When Americans show up to the voting polls, more than likely, they will be asked to present identification. As simple as this request sounds, it isn’t always possible. There are a myriad of reasons why a legal registered voter might show up to the polls without a standard government-issued photo ID. Maybe the ID was left at home or maybe the voter did not have the financial resources to get one—after all, those things can cost $30 to $35 bucks. Regardless, in most cases, some form of ID is required to have your vote counted.
Presenting identification before casting a ballot might seem like a traditional rule, but it’s actually relatively new. Since the early 2000s states have been enforcing stricter voter identification requirements with each local and national election. When Georgia amended it’s 1997 voting rule, which allowed over 17 forms of ID (H.B. 244 Section 59), to a much shorter list that required picture identification, the state consequently narrowed its voting pool. Naturally voting rights activists were concerned.
Since these amendments have taken place, advocates have been working hard to ensure the newer laws don’t further disenfranchise the many Americans who lack easy access to standard picture IDs. Consider rural America, for instance. About 60 million Americans live in sparsely populated areas with no urban centers in close proximity, according to the U.S. Census Bureau. For many of these residents, the trip to an ID office could be time consuming and financially draining—nearly impossible. But rural residents aren’t the only voters, who might struggle to obtain standard identification; senior citizens, people living with low-income, those experiencing homelessness, and those with physical disabilities are all at risk of having their votes disregarded because of issues with the ever evolving voter ID rules.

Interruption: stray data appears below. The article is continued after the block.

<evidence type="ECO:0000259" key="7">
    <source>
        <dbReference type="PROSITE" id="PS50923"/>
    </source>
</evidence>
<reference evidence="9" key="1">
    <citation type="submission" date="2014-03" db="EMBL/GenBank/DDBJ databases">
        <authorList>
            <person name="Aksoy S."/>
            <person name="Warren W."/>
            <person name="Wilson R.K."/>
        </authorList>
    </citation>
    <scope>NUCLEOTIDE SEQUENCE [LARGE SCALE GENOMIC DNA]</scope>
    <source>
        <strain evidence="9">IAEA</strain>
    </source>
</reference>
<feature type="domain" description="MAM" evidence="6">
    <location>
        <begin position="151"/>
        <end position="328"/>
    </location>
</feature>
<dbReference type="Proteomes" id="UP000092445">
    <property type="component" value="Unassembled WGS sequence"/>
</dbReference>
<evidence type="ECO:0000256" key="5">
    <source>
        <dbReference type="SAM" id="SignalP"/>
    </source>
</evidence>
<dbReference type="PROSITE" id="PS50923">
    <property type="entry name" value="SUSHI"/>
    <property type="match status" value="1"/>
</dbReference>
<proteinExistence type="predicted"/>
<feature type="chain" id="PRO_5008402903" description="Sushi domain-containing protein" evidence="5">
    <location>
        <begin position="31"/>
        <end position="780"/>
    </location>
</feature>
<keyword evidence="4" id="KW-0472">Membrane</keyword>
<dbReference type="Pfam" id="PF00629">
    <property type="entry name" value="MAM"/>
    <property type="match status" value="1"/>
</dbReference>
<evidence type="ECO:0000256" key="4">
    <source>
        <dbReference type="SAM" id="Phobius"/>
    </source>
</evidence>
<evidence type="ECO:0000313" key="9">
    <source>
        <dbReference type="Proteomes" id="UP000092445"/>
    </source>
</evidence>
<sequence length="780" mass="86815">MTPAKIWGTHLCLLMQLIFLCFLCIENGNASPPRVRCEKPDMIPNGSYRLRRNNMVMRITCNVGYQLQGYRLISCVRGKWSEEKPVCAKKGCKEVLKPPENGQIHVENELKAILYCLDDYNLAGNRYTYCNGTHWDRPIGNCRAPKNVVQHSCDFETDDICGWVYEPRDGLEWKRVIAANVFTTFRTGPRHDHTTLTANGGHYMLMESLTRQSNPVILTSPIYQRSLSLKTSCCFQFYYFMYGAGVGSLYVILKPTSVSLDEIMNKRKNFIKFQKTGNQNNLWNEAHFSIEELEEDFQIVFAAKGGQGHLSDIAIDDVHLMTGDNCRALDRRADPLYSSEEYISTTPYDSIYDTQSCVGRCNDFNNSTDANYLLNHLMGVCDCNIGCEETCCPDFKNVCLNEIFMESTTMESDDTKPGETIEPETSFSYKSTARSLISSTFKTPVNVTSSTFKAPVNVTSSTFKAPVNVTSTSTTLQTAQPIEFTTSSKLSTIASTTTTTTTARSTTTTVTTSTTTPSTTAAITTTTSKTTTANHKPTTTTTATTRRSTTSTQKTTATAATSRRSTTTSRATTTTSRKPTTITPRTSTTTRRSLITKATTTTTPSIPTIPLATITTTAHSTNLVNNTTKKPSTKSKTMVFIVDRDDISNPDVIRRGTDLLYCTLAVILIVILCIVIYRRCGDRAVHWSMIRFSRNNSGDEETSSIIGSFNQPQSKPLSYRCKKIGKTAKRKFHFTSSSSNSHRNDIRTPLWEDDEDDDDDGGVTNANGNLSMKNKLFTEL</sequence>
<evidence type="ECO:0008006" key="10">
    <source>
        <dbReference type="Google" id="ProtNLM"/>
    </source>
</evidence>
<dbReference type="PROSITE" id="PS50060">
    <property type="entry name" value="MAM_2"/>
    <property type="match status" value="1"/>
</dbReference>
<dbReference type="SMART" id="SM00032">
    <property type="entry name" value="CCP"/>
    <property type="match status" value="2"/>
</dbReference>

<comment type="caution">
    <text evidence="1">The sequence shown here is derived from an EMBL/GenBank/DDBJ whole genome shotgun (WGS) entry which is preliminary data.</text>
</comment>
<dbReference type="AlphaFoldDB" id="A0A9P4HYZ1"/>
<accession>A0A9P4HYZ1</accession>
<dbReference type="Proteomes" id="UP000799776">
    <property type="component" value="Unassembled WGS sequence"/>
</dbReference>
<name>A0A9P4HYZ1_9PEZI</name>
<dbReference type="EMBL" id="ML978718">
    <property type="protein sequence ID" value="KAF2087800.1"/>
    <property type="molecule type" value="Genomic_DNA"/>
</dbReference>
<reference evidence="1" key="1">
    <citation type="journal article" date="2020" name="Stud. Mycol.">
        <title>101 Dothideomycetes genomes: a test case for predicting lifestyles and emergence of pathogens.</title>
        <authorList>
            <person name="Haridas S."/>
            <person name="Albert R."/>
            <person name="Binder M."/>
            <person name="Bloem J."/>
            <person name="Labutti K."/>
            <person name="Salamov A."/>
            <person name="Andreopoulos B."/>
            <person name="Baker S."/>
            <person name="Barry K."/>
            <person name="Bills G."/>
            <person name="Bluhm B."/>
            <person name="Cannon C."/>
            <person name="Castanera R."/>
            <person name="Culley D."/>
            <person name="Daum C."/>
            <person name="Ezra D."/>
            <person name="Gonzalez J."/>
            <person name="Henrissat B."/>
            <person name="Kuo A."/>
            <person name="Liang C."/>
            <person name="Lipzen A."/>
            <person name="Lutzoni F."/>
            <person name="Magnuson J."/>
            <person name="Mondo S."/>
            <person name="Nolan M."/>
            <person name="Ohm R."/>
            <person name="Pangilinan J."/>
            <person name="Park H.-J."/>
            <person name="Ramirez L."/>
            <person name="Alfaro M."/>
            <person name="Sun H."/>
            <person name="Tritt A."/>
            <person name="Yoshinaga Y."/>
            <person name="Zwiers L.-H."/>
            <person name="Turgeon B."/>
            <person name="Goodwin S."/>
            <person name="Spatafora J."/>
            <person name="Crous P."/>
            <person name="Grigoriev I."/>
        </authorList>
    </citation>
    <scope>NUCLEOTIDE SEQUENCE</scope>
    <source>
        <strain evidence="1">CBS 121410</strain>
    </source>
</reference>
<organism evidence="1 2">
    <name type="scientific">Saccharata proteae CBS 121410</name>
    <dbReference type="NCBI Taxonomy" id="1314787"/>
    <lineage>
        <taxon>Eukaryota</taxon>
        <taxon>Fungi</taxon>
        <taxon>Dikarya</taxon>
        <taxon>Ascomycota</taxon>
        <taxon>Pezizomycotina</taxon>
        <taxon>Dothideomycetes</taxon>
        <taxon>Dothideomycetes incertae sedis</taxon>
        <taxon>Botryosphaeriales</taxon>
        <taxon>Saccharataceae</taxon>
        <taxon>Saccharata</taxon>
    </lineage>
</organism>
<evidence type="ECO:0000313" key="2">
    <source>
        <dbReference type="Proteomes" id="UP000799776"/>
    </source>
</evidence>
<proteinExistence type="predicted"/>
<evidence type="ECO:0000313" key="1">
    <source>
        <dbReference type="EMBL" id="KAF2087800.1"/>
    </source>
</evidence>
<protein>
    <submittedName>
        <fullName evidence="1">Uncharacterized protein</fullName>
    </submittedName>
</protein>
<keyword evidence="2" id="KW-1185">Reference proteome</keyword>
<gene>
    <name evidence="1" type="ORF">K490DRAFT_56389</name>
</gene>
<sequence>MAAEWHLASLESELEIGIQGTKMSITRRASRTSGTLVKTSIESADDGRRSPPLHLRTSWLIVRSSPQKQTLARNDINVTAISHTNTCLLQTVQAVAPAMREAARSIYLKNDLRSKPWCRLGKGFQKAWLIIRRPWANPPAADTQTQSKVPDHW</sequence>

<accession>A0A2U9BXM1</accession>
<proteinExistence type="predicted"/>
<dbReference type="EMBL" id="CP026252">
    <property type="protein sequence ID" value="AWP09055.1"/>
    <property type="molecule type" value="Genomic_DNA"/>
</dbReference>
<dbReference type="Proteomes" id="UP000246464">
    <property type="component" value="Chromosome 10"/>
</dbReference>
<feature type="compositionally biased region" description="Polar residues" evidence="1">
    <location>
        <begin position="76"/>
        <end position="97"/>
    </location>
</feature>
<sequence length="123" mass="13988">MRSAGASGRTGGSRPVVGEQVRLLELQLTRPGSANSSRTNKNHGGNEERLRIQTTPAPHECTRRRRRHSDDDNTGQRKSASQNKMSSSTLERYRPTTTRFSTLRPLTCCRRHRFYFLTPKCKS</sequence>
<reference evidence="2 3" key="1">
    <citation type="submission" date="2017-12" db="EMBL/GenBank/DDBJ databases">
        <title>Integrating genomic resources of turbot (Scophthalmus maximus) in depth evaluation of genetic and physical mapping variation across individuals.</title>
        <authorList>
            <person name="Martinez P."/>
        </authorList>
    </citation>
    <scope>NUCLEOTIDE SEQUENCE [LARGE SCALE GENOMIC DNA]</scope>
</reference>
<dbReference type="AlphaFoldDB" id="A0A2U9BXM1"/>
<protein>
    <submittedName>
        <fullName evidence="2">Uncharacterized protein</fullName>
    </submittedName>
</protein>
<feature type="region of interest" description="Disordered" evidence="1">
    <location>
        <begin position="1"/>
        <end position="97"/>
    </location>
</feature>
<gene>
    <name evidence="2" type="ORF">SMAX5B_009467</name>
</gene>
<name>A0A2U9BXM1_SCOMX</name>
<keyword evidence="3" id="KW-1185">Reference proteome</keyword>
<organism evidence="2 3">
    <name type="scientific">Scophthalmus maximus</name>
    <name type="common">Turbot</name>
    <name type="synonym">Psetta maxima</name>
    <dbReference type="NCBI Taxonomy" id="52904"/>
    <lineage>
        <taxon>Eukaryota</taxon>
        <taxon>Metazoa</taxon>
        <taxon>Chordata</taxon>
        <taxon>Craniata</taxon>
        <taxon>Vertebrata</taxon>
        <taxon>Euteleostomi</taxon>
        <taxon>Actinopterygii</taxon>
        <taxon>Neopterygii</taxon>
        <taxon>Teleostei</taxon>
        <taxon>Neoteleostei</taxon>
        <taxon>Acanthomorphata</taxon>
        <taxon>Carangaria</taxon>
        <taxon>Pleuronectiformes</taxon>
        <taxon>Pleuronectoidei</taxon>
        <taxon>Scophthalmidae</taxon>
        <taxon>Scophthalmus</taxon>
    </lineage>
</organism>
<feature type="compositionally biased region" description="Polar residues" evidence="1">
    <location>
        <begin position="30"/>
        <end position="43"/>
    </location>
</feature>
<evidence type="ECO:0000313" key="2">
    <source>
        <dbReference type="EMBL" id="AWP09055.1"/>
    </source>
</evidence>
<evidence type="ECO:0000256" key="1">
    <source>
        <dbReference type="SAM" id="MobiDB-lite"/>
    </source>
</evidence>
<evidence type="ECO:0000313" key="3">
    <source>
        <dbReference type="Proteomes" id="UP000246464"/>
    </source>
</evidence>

In order to combat possible identification barriers, state lawmakers have rolled out a series of additional voter ID legislation. The amendments range from allowing voters to use anything from a sworn affidavit to a food stamps card to prove that they are who they say they are. In many cases, actively registered voters who have casted ballots in the past don’t even have to show ID when voting. Additionally, some states allow older senior citizens to cast ballots with expired IDs and younger voters have been allowed to use school IDs.
When it comes to voting, the ID possibilities are many. Aside from the standard driver’s license, passport, state identification card, or government-issued ID, here’s a state-by-state rundown on other acceptable forms of identification to carry with you to the polls.